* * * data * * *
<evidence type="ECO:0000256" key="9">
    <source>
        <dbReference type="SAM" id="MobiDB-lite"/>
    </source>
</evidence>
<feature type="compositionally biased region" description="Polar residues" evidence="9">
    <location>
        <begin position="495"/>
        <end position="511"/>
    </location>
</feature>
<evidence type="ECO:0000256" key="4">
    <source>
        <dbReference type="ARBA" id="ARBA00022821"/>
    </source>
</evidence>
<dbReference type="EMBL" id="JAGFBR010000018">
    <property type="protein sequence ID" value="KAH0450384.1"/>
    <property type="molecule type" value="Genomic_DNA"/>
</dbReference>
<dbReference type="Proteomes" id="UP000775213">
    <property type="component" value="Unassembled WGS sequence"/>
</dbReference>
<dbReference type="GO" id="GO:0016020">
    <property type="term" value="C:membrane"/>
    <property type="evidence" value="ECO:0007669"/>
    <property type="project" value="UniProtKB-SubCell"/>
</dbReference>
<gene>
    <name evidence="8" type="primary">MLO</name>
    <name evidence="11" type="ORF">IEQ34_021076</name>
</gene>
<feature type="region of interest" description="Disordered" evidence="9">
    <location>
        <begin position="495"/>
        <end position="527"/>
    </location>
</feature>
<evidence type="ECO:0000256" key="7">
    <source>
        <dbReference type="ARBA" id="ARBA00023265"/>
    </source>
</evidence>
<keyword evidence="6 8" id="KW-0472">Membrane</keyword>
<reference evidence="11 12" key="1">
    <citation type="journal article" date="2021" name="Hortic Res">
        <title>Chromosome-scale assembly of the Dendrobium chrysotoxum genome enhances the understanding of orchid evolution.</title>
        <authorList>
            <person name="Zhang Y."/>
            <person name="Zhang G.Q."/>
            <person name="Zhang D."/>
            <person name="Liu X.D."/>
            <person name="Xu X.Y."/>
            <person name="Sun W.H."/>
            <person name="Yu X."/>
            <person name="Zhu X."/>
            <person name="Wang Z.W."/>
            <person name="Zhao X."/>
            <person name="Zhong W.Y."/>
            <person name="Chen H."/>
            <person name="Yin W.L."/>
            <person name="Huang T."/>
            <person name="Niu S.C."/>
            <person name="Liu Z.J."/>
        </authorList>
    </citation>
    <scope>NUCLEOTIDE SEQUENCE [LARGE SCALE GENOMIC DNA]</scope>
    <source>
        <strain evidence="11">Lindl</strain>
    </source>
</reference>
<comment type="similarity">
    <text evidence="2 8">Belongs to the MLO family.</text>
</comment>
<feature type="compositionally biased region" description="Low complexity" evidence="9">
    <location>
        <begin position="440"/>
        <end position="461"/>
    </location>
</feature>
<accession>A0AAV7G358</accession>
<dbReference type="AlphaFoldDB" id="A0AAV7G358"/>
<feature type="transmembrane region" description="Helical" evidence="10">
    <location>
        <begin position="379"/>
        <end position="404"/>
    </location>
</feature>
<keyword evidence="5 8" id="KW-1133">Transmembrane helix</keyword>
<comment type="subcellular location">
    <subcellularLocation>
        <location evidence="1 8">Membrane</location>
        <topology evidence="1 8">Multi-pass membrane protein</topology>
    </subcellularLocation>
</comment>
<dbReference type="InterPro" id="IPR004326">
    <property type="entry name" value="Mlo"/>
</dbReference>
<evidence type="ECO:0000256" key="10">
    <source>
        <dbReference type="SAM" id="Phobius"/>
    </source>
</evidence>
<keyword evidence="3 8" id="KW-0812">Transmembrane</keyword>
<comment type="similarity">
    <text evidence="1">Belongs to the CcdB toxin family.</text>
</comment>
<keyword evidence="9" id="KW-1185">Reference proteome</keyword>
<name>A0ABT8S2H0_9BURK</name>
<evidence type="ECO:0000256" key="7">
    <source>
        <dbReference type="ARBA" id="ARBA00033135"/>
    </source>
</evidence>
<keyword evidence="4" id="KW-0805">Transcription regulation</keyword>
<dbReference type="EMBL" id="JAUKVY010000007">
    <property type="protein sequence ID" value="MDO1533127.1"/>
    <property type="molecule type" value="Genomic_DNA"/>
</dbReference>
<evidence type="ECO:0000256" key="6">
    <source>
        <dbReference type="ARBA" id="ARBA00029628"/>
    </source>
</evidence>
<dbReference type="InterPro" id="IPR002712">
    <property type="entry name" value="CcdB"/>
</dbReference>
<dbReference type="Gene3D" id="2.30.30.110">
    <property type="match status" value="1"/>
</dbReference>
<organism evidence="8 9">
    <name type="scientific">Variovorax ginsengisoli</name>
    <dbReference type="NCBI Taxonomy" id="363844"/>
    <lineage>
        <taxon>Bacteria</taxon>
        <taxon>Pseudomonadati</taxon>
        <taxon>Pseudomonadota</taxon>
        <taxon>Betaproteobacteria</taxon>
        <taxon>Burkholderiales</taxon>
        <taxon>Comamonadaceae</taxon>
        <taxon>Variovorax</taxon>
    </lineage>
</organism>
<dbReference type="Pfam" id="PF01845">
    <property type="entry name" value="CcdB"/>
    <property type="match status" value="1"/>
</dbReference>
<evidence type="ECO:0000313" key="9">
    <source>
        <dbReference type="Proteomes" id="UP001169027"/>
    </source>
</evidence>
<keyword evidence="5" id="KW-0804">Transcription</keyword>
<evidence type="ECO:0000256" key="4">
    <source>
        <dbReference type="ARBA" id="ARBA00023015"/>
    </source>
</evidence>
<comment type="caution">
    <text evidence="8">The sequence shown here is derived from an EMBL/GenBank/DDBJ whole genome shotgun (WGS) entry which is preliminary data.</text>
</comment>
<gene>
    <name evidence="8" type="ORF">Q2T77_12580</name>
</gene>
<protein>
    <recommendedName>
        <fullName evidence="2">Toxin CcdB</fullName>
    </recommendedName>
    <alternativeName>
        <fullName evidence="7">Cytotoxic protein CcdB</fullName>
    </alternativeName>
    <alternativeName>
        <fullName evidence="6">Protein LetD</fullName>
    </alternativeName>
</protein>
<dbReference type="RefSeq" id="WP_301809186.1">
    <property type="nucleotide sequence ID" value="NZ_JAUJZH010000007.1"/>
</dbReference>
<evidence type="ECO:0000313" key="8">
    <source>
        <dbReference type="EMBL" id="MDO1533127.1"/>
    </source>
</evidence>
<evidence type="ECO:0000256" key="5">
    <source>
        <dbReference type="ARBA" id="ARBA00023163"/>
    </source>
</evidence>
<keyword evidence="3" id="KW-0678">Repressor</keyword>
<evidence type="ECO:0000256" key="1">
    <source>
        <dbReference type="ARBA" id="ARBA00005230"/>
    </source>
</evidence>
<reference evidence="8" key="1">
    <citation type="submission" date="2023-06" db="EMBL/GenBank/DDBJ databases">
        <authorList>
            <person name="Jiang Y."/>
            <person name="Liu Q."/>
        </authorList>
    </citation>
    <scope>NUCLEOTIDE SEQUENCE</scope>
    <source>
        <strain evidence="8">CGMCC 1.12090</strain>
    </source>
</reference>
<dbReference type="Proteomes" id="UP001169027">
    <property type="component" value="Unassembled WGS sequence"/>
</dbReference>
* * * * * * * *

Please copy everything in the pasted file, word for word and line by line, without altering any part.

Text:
<evidence type="ECO:0000256" key="9">
    <source>
        <dbReference type="SAM" id="MobiDB-lite"/>
    </source>
</evidence>
<feature type="compositionally biased region" description="Polar residues" evidence="9">
    <location>
        <begin position="495"/>
        <end position="511"/>
    </location>
</feature>
<evidence type="ECO:0000256" key="4">
    <source>
        <dbReference type="ARBA" id="ARBA00022821"/>
    </source>
</evidence>
<dbReference type="EMBL" id="JAGFBR010000018">
    <property type="protein sequence ID" value="KAH0450384.1"/>
    <property type="molecule type" value="Genomic_DNA"/>
</dbReference>
<dbReference type="Proteomes" id="UP000775213">
    <property type="component" value="Unassembled WGS sequence"/>
</dbReference>
<dbReference type="GO" id="GO:0016020">
    <property type="term" value="C:membrane"/>
    <property type="evidence" value="ECO:0007669"/>
    <property type="project" value="UniProtKB-SubCell"/>
</dbReference>
<gene>
    <name evidence="8" type="primary">MLO</name>
    <name evidence="11" type="ORF">IEQ34_021076</name>
</gene>
<feature type="region of interest" description="Disordered" evidence="9">
    <location>
        <begin position="495"/>
        <end position="527"/>
    </location>
</feature>
<evidence type="ECO:0000256" key="7">
    <source>
        <dbReference type="ARBA" id="ARBA00023265"/>
    </source>
</evidence>
<keyword evidence="6 8" id="KW-0472">Membrane</keyword>
<reference evidence="11 12" key="1">
    <citation type="journal article" date="2021" name="Hortic Res">
        <title>Chromosome-scale assembly of the Dendrobium chrysotoxum genome enhances the understanding of orchid evolution.</title>
        <authorList>
            <person name="Zhang Y."/>
            <person name="Zhang G.Q."/>
            <person name="Zhang D."/>
            <person name="Liu X.D."/>
            <person name="Xu X.Y."/>
            <person name="Sun W.H."/>
            <person name="Yu X."/>
            <person name="Zhu X."/>
            <person name="Wang Z.W."/>
            <person name="Zhao X."/>
            <person name="Zhong W.Y."/>
            <person name="Chen H."/>
            <person name="Yin W.L."/>
            <person name="Huang T."/>
            <person name="Niu S.C."/>
            <person name="Liu Z.J."/>
        </authorList>
    </citation>
    <scope>NUCLEOTIDE SEQUENCE [LARGE SCALE GENOMIC DNA]</scope>
    <source>
        <strain evidence="11">Lindl</strain>
    </source>
</reference>
<comment type="similarity">
    <text evidence="2 8">Belongs to the MLO family.</text>
</comment>
<feature type="compositionally biased region" description="Low complexity" evidence="9">
    <location>
        <begin position="440"/>
        <end position="461"/>
    </location>
</feature>
<accession>A0AAV7G358</accession>
<dbReference type="AlphaFoldDB" id="A0AAV7G358"/>
<feature type="transmembrane region" description="Helical" evidence="10">
    <location>
        <begin position="379"/>
        <end position="404"/>
    </location>
</feature>
<keyword evidence="5 8" id="KW-1133">Transmembrane helix</keyword>
<comment type="subcellular location">
    <subcellularLocation>
        <location evidence="1 8">Membrane</location>
        <topology evidence="1 8">Multi-pass membrane protein</topology>
    </subcellularLocation>
</comment>
<dbReference type="InterPro" id="IPR004326">
    <property type="entry name" value="Mlo"/>
</dbReference>
<evidence type="ECO:0000256" key="10">
    <source>
        <dbReference type="SAM" id="Phobius"/>
    </source>
</evidence>
<keyword evidence="3 8" id="KW-0812">Transmembrane</keyword>
<comment type="similarity">
    <text evidence="1">Belongs to the CcdB toxin family.</text>
</comment>
<keyword evidence="9" id="KW-1185">Reference proteome</keyword>
<name>A0ABT8S2H0_9BURK</name>
<evidence type="ECO:0000256" key="7">
    <source>
        <dbReference type="ARBA" id="ARBA00033135"/>
    </source>
</evidence>
<keyword evidence="4" id="KW-0805">Transcription regulation</keyword>
<dbReference type="EMBL" id="JAUKVY010000007">
    <property type="protein sequence ID" value="MDO1533127.1"/>
    <property type="molecule type" value="Genomic_DNA"/>
</dbReference>
<evidence type="ECO:0000256" key="6">
    <source>
        <dbReference type="ARBA" id="ARBA00029628"/>
    </source>
</evidence>
<dbReference type="InterPro" id="IPR002712">
    <property type="entry name" value="CcdB"/>
</dbReference>
<dbReference type="Gene3D" id="2.30.30.110">
    <property type="match status" value="1"/>
</dbReference>
<organism evidence="8 9">
    <name type="scientific">Variovorax ginsengisoli</name>
    <dbReference type="NCBI Taxonomy" id="363844"/>
    <lineage>
        <taxon>Bacteria</taxon>
        <taxon>Pseudomonadati</taxon>
        <taxon>Pseudomonadota</taxon>
        <taxon>Betaproteobacteria</taxon>
        <taxon>Burkholderiales</taxon>
        <taxon>Comamonadaceae</taxon>
        <taxon>Variovorax</taxon>
    </lineage>
</organism>
<dbReference type="Pfam" id="PF01845">
    <property type="entry name" value="CcdB"/>
    <property type="match status" value="1"/>
</dbReference>
<evidence type="ECO:0000313" key="9">
    <source>
        <dbReference type="Proteomes" id="UP001169027"/>
    </source>
</evidence>
<keyword evidence="5" id="KW-0804">Transcription</keyword>
<evidence type="ECO:0000256" key="4">
    <source>
        <dbReference type="ARBA" id="ARBA00023015"/>
    </source>
</evidence>
<comment type="caution">
    <text evidence="8">The sequence shown here is derived from an EMBL/GenBank/DDBJ whole genome shotgun (WGS) entry which is preliminary data.</text>
</comment>
<gene>
    <name evidence="8" type="ORF">Q2T77_12580</name>
</gene>
<protein>
    <recommendedName>
        <fullName evidence="2">Toxin CcdB</fullName>
    </recommendedName>
    <alternativeName>
        <fullName evidence="7">Cytotoxic protein CcdB</fullName>
    </alternativeName>
    <alternativeName>
        <fullName evidence="6">Protein LetD</fullName>
    </alternativeName>
</protein>
<dbReference type="RefSeq" id="WP_301809186.1">
    <property type="nucleotide sequence ID" value="NZ_JAUJZH010000007.1"/>
</dbReference>
<evidence type="ECO:0000313" key="8">
    <source>
        <dbReference type="EMBL" id="MDO1533127.1"/>
    </source>
</evidence>
<evidence type="ECO:0000256" key="5">
    <source>
        <dbReference type="ARBA" id="ARBA00023163"/>
    </source>
</evidence>
<keyword evidence="3" id="KW-0678">Repressor</keyword>
<evidence type="ECO:0000256" key="1">
    <source>
        <dbReference type="ARBA" id="ARBA00005230"/>
    </source>
</evidence>
<reference evidence="8" key="1">
    <citation type="submission" date="2023-06" db="EMBL/GenBank/DDBJ databases">
        <authorList>
            <person name="Jiang Y."/>
            <person name="Liu Q."/>
        </authorList>
    </citation>
    <scope>NUCLEOTIDE SEQUENCE</scope>
    <source>
        <strain evidence="8">CGMCC 1.12090</strain>
    </source>
</reference>
<dbReference type="Proteomes" id="UP001169027">
    <property type="component" value="Unassembled WGS sequence"/>
</dbReference>